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3 “Useless College Majors” That Are Useful

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1. English

Reading (30th/52)

Poetry and literature are all very fine, but being able to dash off a sestina is a talent that pays no bills and who reads poetry anymore?

So might your relatives say. But an English major teaches you two very basic and very key skills: reading and writing.

Even more, it develops and deepens those skills so you learn to read more closely, carefully and critically and to dissect the meaning of anything written, from a novel to blog post to a diagnostic report about your son’s behavior issues at school.

Our ability to use words and express ourselves did not arise overnight. An English major teaches you the history of where our language and ways of expressing ourselves come from.

Writing papers analyzing the heroic qualities of Satan in Milton’s Paradise Lost may not seem to be the best preparation for future employment. But whether via email, Twitter, texts or other social media formats, many of us are constantly writing to communicate and a solid command of English is essential. Indeed, very often now, words exchanged over the internet are the only way we interact with a number of individuals: words and writing really matter a lot today.

Photo by skippjon via Flickr.

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Photo of the Sather Gate at the University of California at Berkeley campus by maveric2003

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2:53AM PDT on Jun 1, 2012


8:02PM PDT on May 9, 2012

Sadly, the time when degrees were about knowledge, thinking critically and the professions have long since gone. Now it's all about jobs and employment. In that respect universities are a bit like assembly lines churning out widgets. The mind boggles that there are degrees in golf green management, surfing, (the best one I've heard of is a degree in make up for drag queens) all very niche markets but hardly cerebrally challenging. Now everyone aspires to a university degree when indeed technician and trade level courses are dying out. The tradesperson, the artisan and the craftsman are no longer valued.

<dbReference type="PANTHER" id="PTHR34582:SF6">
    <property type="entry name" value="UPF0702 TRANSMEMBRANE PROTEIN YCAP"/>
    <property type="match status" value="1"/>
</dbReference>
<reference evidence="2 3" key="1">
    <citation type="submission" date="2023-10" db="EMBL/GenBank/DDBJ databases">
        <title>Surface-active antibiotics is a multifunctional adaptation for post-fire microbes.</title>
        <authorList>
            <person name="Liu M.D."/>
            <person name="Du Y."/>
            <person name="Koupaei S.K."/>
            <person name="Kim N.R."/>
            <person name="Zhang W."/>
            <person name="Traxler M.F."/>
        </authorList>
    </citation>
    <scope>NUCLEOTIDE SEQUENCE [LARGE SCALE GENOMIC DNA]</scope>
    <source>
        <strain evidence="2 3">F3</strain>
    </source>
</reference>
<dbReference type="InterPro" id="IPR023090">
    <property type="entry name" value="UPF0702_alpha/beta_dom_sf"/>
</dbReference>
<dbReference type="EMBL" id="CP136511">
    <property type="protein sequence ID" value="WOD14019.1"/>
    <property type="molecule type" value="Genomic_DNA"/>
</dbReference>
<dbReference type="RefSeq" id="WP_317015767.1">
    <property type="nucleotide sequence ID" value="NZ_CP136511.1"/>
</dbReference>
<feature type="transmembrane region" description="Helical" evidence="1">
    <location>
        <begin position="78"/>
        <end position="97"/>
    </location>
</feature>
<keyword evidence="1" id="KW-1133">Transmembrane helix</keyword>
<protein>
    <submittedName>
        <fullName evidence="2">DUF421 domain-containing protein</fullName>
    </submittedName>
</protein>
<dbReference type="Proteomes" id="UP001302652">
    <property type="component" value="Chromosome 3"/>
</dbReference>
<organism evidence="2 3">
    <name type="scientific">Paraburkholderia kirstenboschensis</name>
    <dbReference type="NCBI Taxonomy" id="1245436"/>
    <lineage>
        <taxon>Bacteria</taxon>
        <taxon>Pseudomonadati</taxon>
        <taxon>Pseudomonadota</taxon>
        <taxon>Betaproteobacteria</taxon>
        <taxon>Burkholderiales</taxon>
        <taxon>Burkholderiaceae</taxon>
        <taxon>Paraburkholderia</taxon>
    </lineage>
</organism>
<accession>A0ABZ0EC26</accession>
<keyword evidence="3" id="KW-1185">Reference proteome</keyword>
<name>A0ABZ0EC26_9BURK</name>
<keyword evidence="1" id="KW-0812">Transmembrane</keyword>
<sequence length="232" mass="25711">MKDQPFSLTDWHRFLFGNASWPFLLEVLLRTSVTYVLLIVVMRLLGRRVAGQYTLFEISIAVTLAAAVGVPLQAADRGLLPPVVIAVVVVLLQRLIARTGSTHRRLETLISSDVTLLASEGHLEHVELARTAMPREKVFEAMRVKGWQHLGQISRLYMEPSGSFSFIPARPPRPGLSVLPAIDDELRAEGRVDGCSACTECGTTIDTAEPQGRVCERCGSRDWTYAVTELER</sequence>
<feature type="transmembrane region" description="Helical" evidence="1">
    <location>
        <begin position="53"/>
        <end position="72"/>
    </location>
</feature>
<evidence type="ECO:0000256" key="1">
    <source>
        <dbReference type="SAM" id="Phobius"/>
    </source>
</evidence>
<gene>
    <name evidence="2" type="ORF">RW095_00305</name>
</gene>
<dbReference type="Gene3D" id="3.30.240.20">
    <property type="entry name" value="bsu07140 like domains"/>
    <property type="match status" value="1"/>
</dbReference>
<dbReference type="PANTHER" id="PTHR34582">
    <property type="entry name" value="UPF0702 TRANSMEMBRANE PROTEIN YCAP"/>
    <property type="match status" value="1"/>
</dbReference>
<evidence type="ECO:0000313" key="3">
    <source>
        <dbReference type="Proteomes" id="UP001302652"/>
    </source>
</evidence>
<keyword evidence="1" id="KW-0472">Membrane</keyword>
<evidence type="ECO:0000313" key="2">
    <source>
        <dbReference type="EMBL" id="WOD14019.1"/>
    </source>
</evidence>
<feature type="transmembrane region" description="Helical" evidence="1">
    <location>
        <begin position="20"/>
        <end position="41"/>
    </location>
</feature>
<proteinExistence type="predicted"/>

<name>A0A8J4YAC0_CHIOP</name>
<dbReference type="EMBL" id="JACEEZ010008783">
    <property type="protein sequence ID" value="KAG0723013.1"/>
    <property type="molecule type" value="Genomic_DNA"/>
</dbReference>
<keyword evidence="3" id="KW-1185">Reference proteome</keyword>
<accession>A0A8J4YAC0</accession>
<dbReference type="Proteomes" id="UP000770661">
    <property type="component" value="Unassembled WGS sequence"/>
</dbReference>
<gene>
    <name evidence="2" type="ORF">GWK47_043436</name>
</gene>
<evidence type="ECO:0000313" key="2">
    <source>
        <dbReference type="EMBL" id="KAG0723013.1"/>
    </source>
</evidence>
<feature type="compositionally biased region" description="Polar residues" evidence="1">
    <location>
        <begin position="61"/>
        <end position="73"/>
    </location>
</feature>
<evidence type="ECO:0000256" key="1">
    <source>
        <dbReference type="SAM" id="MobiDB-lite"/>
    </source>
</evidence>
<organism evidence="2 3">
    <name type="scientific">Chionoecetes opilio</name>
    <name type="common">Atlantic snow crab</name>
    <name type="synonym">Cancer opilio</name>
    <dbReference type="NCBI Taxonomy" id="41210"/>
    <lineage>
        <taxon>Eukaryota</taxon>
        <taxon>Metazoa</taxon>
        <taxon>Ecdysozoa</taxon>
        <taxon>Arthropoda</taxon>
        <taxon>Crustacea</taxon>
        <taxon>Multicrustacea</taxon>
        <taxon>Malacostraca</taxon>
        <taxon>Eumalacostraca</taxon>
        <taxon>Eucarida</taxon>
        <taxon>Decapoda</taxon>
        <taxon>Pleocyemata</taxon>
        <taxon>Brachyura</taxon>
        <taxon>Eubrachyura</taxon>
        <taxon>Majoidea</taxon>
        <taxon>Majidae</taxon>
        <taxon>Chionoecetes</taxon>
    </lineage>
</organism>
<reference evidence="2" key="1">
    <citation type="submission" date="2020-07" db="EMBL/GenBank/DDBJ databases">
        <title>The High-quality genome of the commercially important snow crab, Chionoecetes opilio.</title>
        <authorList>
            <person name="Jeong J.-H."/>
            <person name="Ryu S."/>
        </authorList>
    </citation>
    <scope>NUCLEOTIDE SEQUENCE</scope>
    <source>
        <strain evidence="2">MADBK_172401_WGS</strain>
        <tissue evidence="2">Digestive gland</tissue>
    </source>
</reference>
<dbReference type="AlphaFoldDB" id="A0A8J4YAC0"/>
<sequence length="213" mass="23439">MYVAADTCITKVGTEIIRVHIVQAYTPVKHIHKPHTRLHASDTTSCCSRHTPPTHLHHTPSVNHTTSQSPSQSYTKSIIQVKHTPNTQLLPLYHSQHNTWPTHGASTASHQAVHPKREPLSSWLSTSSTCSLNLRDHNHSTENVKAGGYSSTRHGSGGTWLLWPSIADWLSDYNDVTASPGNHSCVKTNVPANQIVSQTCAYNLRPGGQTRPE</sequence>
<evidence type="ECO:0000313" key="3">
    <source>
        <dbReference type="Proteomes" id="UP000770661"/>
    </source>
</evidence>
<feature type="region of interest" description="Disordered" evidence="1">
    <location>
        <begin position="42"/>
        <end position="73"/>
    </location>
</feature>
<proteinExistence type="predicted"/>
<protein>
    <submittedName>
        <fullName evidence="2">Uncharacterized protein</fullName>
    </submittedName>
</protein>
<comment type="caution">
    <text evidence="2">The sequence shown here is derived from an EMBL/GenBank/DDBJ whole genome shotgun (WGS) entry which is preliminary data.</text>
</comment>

The professions historically were medicine, law, divinity and teaching. My, how things have changed.

7:16PM PDT on May 7, 2012


4:21PM PDT on May 1, 2012

A broad-based education with an emphasis on the liberal arts teaches people how to think and how to learn. It enables a person to go through the many job and even career changes that so many will be facing. It enables people to be employERs, not employEEs because it helps them develop the ability to do research and to think independently. It helps people to be active and participating citizens. It helps people develop the tools with which to enjoy and make more of their lives (we are human beings 24 hours of every day, not just work machines) and the lives of their loved ones. In short, it doesn't give a narrow job skill that suits you for a single job, it prepares you for life. That is why certain forces are against education and for instruction. They don't want people to think or to analyze or to do research to be able to evaluate claims--they want little robots who will do what they are told and buy what they are told and abandon their self-interest to witlessly serve the interests of the rich. BTW, many in business tell those of us in higher education that they prefer hiring people with liberal arts degrees because they offer more--it is always possible for them to go on to get an MBA but it is rarely possible for someone who did not get a liberal arts undergraduate education to go back and recoup that.